I’m not tactile. I don’t like hugs.
I don’t really like hugs from anyone but my immediate family members. Even my really good friends don’t hug me!
I can’t actually remember a time when I did enjoy hugs.
Nothing ever happened to me to make me dislike hugs; my parents were fabulous, I never had a negative experience with a hug, I simply don’t like them!
When I tell people that I don’t like hugs they generally accept that. No questions, no sideways glances, no “wow, that’s strange!” People just accept that this is part of my PERSONALITY; I’m just not tactile!
So why is it so different when it comes to physical affection and our canine companions?
If a dog approaches us we immediately assume that they want a pat or some form of physical affection, so as soon as the dog gets within patting range away we go! BUT is this really what the dog wants? Most people will say ‘yes’, however I beg to differ. In my opinion many dogs approach an unfamiliar, or sometimes even a familiar person to seek information; where have you been, what did you have for breakfast….. after all this is the dogs way of familiarising or re-familiarising themselves with a person. As humans we converse using verbal communication, dogs sniff!
When I leave my house in the morning to my dogs I smell like me, however when I come home at night I smell very different! I carry all new information on me!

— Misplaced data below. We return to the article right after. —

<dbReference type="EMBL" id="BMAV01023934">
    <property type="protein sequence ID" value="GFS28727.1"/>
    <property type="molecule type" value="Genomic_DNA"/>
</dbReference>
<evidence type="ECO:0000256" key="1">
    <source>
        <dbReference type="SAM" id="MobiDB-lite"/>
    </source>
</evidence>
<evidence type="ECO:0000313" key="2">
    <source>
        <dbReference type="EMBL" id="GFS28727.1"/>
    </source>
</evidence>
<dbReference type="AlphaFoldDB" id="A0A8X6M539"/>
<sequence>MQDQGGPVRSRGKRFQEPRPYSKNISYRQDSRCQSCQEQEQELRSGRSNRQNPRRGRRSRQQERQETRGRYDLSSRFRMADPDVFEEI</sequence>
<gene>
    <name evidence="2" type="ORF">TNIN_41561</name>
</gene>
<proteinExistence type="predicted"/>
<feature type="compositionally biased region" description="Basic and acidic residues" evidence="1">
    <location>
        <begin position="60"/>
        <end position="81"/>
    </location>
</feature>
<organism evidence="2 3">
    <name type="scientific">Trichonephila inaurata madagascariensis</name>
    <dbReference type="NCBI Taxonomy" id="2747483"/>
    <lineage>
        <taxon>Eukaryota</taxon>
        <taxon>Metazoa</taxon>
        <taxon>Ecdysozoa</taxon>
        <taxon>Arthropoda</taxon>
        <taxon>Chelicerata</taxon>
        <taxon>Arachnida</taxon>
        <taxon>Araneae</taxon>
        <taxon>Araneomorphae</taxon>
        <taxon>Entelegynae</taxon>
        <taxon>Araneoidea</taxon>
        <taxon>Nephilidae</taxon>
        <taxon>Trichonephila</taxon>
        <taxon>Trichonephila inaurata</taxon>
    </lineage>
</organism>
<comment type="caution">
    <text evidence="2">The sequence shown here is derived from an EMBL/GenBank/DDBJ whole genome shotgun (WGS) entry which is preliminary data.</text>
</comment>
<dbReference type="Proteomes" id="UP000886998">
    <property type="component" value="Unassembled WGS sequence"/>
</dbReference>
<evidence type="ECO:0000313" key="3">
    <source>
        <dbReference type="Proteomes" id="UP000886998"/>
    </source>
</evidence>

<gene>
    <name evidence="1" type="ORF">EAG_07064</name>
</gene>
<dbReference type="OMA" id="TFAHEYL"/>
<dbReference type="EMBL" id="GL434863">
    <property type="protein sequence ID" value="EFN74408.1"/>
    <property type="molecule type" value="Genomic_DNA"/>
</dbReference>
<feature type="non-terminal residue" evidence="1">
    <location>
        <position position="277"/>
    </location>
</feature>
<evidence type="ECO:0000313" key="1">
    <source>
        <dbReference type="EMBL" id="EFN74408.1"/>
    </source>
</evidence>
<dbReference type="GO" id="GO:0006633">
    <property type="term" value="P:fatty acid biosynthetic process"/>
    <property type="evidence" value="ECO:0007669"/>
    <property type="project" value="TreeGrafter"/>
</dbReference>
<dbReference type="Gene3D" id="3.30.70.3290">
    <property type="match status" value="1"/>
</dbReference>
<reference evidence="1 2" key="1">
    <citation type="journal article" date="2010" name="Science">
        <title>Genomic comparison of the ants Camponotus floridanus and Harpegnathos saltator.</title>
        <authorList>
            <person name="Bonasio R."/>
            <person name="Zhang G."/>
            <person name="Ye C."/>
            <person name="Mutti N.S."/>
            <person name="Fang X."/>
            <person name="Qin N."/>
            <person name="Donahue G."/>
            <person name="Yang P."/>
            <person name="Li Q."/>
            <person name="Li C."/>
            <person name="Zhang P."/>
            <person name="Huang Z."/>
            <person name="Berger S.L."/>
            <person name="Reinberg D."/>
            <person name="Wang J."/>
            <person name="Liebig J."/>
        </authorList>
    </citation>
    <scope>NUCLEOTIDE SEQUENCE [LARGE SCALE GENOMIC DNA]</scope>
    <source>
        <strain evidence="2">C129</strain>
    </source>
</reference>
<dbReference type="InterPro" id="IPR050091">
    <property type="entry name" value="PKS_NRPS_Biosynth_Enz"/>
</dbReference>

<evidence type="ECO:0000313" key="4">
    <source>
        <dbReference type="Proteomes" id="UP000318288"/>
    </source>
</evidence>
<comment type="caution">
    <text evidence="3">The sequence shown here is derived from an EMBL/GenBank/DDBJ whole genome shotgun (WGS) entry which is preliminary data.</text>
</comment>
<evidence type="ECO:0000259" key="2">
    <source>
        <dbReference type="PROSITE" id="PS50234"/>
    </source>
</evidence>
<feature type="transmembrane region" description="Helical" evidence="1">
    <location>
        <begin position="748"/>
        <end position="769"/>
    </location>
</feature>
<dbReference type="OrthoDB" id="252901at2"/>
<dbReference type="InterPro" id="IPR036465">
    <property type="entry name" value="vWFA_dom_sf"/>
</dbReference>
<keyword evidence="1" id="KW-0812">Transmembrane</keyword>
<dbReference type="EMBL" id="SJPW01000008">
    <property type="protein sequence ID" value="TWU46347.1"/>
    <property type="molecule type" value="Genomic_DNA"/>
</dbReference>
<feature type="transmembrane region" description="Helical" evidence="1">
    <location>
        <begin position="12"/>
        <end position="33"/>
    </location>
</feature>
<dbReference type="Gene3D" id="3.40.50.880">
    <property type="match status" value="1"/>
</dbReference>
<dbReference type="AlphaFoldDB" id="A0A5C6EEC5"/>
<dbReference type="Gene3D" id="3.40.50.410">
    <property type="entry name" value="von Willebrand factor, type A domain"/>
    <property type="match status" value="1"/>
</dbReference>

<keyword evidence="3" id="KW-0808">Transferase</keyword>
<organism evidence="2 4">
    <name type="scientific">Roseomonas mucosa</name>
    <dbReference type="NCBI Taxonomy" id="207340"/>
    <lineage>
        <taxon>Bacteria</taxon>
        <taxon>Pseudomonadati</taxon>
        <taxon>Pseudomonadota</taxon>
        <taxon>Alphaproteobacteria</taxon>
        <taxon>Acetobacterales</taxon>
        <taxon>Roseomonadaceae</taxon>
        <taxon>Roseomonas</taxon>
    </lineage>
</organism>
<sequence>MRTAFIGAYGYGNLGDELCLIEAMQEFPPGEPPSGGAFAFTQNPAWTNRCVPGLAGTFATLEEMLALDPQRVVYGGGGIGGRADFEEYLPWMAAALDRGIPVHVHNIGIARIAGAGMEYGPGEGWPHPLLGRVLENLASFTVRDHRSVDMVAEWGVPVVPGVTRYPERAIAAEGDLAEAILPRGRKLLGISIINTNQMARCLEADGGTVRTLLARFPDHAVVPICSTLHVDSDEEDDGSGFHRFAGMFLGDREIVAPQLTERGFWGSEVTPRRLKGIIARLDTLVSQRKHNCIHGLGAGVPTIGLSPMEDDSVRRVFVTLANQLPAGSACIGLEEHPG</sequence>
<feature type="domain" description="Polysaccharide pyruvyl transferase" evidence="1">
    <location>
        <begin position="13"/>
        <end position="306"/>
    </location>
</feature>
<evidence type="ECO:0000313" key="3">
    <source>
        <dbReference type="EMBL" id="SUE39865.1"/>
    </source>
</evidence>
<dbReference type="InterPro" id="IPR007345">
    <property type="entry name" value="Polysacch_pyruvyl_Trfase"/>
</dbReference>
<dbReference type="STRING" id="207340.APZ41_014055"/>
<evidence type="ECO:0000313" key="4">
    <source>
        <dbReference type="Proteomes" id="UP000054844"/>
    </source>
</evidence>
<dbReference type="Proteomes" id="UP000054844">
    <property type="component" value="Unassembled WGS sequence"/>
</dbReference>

Could this be a reason that many dogs become over excited when meeting a person or greeting their people when they come home? Mouthing, jumping….. Maybe! Maybe they quickly work out that if they jump or mouth you will be still, tuck your ‘patting sticks’ away and allow them access to all that fabulous information you carry!
So next time a dog approaches you try:
- Standing still and allowing them to become familiar with you before you go to pat them. Does the dog sniff you then walk away?
- Wait for the dog to ‘ask’ for a pat; by nuzzling your hand, sidle up and lean on you with soft eye contact.
- Gently stroke the dog on the shoulder closest to you 2 or 3 times then wait to see if the dog seeks more.
Here’s a clear video showing you the signs of when your dog is happy for a pat and when he’s not.
Head Trainer, Kalmpets Animal Behaviour Centre
Ed’s note: This article was originally written for this blog post, and republished here by kind permission. If you are in Western Australia, and would like to find out more from Tracey about KalmPets and their services, please visit their website, or call Tracey on 9240 2228, or email email@example.com